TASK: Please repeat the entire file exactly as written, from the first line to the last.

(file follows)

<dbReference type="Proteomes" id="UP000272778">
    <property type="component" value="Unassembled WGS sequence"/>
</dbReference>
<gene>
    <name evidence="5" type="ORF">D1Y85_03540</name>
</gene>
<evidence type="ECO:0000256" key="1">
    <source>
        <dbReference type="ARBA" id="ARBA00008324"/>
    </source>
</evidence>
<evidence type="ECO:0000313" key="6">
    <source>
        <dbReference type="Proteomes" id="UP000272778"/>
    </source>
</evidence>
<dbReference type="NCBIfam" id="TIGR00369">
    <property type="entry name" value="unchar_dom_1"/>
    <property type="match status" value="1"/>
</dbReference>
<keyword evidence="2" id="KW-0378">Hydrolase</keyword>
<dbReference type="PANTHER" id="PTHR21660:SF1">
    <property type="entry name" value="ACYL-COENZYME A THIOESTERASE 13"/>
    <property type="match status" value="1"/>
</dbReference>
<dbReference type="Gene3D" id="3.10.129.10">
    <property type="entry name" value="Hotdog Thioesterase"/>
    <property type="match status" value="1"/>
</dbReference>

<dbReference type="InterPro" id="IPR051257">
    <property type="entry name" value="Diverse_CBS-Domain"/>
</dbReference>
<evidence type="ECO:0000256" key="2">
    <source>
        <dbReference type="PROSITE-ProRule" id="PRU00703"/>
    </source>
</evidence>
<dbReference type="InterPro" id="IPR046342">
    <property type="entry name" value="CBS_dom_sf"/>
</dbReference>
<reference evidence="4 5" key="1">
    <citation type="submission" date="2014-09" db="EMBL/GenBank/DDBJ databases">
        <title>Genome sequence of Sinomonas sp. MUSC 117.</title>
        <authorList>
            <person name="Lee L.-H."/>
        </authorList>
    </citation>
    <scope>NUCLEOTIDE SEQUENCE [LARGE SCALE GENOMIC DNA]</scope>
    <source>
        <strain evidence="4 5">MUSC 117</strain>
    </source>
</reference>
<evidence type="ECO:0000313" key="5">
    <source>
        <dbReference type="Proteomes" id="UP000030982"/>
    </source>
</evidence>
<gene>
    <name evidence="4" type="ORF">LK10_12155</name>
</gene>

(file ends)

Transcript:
<dbReference type="Proteomes" id="UP000272778">
    <property type="component" value="Unassembled WGS sequence"/>
</dbReference>
<gene>
    <name evidence="5" type="ORF">D1Y85_03540</name>
</gene>
<evidence type="ECO:0000256" key="1">
    <source>
        <dbReference type="ARBA" id="ARBA00008324"/>
    </source>
</evidence>
<evidence type="ECO:0000313" key="6">
    <source>
        <dbReference type="Proteomes" id="UP000272778"/>
    </source>
</evidence>
<dbReference type="NCBIfam" id="TIGR00369">
    <property type="entry name" value="unchar_dom_1"/>
    <property type="match status" value="1"/>
</dbReference>
<keyword evidence="2" id="KW-0378">Hydrolase</keyword>
<dbReference type="PANTHER" id="PTHR21660:SF1">
    <property type="entry name" value="ACYL-COENZYME A THIOESTERASE 13"/>
    <property type="match status" value="1"/>
</dbReference>
<dbReference type="Gene3D" id="3.10.129.10">
    <property type="entry name" value="Hotdog Thioesterase"/>
    <property type="match status" value="1"/>
</dbReference>

<dbReference type="InterPro" id="IPR051257">
    <property type="entry name" value="Diverse_CBS-Domain"/>
</dbReference>
<evidence type="ECO:0000256" key="2">
    <source>
        <dbReference type="PROSITE-ProRule" id="PRU00703"/>
    </source>
</evidence>
<dbReference type="InterPro" id="IPR046342">
    <property type="entry name" value="CBS_dom_sf"/>
</dbReference>
<reference evidence="4 5" key="1">
    <citation type="submission" date="2014-09" db="EMBL/GenBank/DDBJ databases">
        <title>Genome sequence of Sinomonas sp. MUSC 117.</title>
        <authorList>
            <person name="Lee L.-H."/>
        </authorList>
    </citation>
    <scope>NUCLEOTIDE SEQUENCE [LARGE SCALE GENOMIC DNA]</scope>
    <source>
        <strain evidence="4 5">MUSC 117</strain>
    </source>
</reference>
<evidence type="ECO:0000313" key="5">
    <source>
        <dbReference type="Proteomes" id="UP000030982"/>
    </source>
</evidence>
<gene>
    <name evidence="4" type="ORF">LK10_12155</name>
</gene>